Microsoft Xbox 360 HD DVD Player
- Superb image quality, Elegant design, Simple to install, Easy to Use, Low cost
- Nothing to speak of
The Xbox 360 HD-DVD Player performs beautifully, is easy to install, intuitive to use and is the cheapest way to experience HD-DVD playback.
Price$ 249.95 (AUD)
Buy now (Selling at 6 stores)
With the launch of the Playstation 3 just around the corner, the format war between Blu-Ray and HD-DVD is about to jump up a notch. The integrated Blu-Ray player in the Playstation 3 is expected to be a major driving force for the Blu-Ray camp, creating an immediate install base of thousands of units in Australian homes. On the opposing side, Microsoft has released their HD-DVD add-on for the Xbox 360 at a price far lower than other stand alone HD-DVD players such as the Toshiba HD-E1 HD-DVD Player. Easy to install and ready to use in seconds, the unit performs well and comes bundled with an Xbox 360 multimedia remote control.
The unit was a breeze to set up, with the whole installation process taking us just a few minutes. However, this may not be the same for all users. Xbox 360 owners who are connected to Xbox Live recently received a dashboard update which included support for the HD-DVD attachment. Those that are not connected will experience a slightly longer install time as they will need to update their dashboard with the provided software disc, but even this only adds a few extra minutes..
The unit connects to the console via USB 2.0. It has two regular USB 2.0 ports, as well as a mini USB "I/O" port, which is used to connect it to the Xbox 360. It also a clip on the back which supports the Xbox wireless internet adapter. The reason for this is that the adapter usually occupies the rear USB port of the 360, but since the HD-DVD drive now uses it, the adapter needs to be moved. As an added bonus, since the drive has two USB ports, there is now a spare port that wasn't previously available, offering extra support for USB devices.
Using the HD-DVD drive from the Xbox 360 dashboard is very simple. When you connect the player to the console, the on-screen button that previously stated "Play" changes into a disc split into two halves. Selecting the top half will play a game or regular DVD and selecting the bottom half will play a HD-DVD. It is important to note that, at this time, no Xbox 360 game supports the HD-DVD drive and there are no current plans for this to happen. This is where Playstation 3 has an advantage over the Xbox 360 since all their games are shipped on Blu-Ray discs, offering increased storage capacity.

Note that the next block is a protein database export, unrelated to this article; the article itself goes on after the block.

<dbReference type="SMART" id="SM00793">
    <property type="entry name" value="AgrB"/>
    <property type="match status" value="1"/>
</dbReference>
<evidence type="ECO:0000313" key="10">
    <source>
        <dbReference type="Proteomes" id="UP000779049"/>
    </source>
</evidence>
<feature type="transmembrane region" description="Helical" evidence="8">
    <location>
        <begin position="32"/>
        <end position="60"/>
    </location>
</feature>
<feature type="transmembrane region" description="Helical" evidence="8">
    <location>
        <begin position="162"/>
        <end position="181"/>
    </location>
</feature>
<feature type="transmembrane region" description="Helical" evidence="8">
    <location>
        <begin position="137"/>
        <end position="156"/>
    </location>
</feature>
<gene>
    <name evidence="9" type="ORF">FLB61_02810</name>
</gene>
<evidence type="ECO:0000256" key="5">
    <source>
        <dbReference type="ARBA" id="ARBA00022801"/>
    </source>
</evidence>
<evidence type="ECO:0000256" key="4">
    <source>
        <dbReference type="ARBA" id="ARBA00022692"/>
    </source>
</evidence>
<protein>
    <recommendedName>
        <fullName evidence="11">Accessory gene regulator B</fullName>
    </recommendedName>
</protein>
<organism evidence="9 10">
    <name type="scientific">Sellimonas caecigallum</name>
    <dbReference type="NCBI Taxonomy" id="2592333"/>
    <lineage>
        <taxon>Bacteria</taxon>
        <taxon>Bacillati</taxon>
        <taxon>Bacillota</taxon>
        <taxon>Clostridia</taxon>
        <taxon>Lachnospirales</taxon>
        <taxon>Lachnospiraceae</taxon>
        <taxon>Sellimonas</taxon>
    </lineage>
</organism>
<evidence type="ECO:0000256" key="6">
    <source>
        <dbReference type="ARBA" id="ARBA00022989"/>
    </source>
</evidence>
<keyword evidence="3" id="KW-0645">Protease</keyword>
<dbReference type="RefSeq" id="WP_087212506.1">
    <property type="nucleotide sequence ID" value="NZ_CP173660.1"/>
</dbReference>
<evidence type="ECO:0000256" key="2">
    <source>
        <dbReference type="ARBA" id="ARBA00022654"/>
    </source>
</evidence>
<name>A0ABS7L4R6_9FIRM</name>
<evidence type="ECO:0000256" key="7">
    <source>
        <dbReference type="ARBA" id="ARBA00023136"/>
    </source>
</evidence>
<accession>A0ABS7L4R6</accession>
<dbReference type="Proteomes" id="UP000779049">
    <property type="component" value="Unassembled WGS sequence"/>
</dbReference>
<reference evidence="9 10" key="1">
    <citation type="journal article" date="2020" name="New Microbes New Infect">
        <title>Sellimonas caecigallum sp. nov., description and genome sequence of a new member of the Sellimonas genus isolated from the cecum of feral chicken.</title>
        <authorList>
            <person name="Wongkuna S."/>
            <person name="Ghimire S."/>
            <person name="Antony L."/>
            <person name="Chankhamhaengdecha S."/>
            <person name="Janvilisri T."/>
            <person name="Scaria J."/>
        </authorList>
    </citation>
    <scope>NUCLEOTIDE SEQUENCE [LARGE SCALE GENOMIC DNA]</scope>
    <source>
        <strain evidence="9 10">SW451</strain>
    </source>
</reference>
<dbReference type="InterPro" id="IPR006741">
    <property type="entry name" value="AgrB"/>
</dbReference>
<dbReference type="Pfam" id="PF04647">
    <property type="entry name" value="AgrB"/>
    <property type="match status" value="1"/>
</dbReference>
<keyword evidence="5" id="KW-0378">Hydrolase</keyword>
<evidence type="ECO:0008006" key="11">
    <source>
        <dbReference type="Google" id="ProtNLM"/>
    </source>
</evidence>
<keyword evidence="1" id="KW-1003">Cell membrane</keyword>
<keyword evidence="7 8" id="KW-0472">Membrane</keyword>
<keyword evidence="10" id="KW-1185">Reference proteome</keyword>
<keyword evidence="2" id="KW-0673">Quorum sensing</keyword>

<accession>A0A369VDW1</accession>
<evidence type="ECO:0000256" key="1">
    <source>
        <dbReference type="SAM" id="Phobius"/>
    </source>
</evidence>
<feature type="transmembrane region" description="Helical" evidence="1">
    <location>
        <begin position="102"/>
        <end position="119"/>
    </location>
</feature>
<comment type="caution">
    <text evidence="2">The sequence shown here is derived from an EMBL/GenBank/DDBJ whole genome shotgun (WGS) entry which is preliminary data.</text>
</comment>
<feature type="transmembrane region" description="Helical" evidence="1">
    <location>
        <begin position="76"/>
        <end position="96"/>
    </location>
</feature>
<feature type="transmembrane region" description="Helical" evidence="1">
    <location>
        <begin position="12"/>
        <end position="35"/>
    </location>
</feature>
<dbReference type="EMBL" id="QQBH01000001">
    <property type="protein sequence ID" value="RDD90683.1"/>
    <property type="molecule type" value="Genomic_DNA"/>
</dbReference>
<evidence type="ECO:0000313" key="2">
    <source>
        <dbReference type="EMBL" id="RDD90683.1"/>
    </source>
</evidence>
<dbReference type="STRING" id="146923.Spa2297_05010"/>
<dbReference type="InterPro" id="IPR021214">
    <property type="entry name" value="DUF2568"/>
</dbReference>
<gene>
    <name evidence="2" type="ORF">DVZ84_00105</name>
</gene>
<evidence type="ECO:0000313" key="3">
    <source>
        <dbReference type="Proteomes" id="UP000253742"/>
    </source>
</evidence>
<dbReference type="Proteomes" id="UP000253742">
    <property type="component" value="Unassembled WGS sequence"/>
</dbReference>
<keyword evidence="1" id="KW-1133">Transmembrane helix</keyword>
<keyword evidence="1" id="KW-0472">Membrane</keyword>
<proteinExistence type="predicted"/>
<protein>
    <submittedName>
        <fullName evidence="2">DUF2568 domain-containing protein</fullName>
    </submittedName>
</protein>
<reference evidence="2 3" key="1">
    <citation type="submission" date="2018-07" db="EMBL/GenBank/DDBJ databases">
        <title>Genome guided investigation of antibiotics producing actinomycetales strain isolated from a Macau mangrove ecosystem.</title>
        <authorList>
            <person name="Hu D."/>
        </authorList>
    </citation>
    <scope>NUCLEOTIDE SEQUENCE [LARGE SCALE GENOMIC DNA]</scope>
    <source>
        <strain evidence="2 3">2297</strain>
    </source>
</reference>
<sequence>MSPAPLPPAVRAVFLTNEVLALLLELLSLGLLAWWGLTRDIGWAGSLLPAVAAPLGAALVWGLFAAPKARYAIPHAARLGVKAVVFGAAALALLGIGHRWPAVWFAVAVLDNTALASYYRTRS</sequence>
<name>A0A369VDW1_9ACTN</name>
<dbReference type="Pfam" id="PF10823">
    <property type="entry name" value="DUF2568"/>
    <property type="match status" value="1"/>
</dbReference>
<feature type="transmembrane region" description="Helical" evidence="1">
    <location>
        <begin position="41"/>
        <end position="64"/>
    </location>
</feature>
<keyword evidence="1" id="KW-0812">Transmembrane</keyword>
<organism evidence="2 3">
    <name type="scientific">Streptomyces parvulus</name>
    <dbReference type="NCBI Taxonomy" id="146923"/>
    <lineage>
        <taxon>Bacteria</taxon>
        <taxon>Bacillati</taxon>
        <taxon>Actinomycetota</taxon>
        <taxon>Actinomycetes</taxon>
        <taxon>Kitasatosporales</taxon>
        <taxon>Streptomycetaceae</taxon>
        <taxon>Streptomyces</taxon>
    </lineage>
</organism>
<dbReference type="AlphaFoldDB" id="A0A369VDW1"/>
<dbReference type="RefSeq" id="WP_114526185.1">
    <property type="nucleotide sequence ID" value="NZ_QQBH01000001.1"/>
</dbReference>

The image quality of HD-DVD playback on the drive was stunning. We tested it on 1080p and a 720p panels and both looked exquisite. Our test film was Mission Impossible III and both the action scenes and the slower scenes looked excellent with no playback problems. Overall, we were highly impressed with the image quality.
We also ran the video commentary and noticed a slight pause whenever it would switch to different sections of the disc. However, we also noticed this on the Toshiba HD-E1 HD-DVD Player, suggesting that it is an issue with the format and not the player itself. Overall, we were blown away by the image quality and believe most users will be more than satisfied.
PC and Mac support
The Xbox 360 HD-DVD player can also be used on both PCs and Macs via a standard USB connection, although with mixed results. Straight out of the box, the player is recognised in both Windows XP and Mac OSX operating systems as a DVD Player. We tested this and were able to play DVDs without any drivers on both systems. At this time, there is no way to play HD-DVDs on the Mac with this drive but on a PC, it is another story. There are reports of enthusiasts using very specific Toshiba HD-DVD drivers and the Japanese version of WinDVD 8 Platinum to run HD-DVD movies. The US release of WinDVD 8 (which we also use) does not support HD-DVD playback at this time but the updated version is currently scheduled for some time in February, so we will have to wait and see. While PC play back isn't the primary purpose of this unit, it is added functionality that some readers may find as exciting as we did.
The design is in keeping with the Xbox 360 aesthetic and as such, the player looks right at home next to the console. There isn't much else that can be said about this device. It plugs in with no problems at all, works perfectly and is an extremely cheap option for HD-DVD playback. Now all we need do is sit back and see which format wins the war.
Most Popular Reviews
- 1 Microsoft Surface Pro 3 Windows 8.1 tablet
- 2 Medion Akoya E4110 (MD 8239) desktop PC
- 3 Samsung Galaxy Tab S (10.5) 4G review
- 4 Dell Inspiron 11 3000 Series convertible laptop
- 5 Kogan Agora 4G review
Best Deals on GoodGearGuide
Latest News Articles
- Poaching drivers may be the norm for ride-sharing companies
- Valve sued by ACCC over Steam's refund policy
- Hillary Clinton: 'Our technology companies are not part of our government'
- Paging Dr. Watson, IBM's medical adviser for the future
- Apple event plans set off annual product buzz
GGG Evaluation Team
First impression on unpacking the Q702 test unit was the solid feel and clean, minimalist styling.
For work use, Microsoft Word and Excel programs pre-installed on the device are adequate for preparing short documents.
The Fujitsu LifeBook UH574 allowed for great mobility without being obnoxiously heavy or clunky. Its twelve hours of battery life did not disappoint.
The screen was particularly good. It is bright and visible from most angles, however heat is an issue, particularly around the Windows button on the front, and on the back where the battery housing is located.
My first impression after unboxing the Q702 is that it is a nice looking unit. Styling is somewhat minimalist but very effective. The tablet part, once detached, has a nice weight, and no buttons or switches are located in awkward or intrusive positions.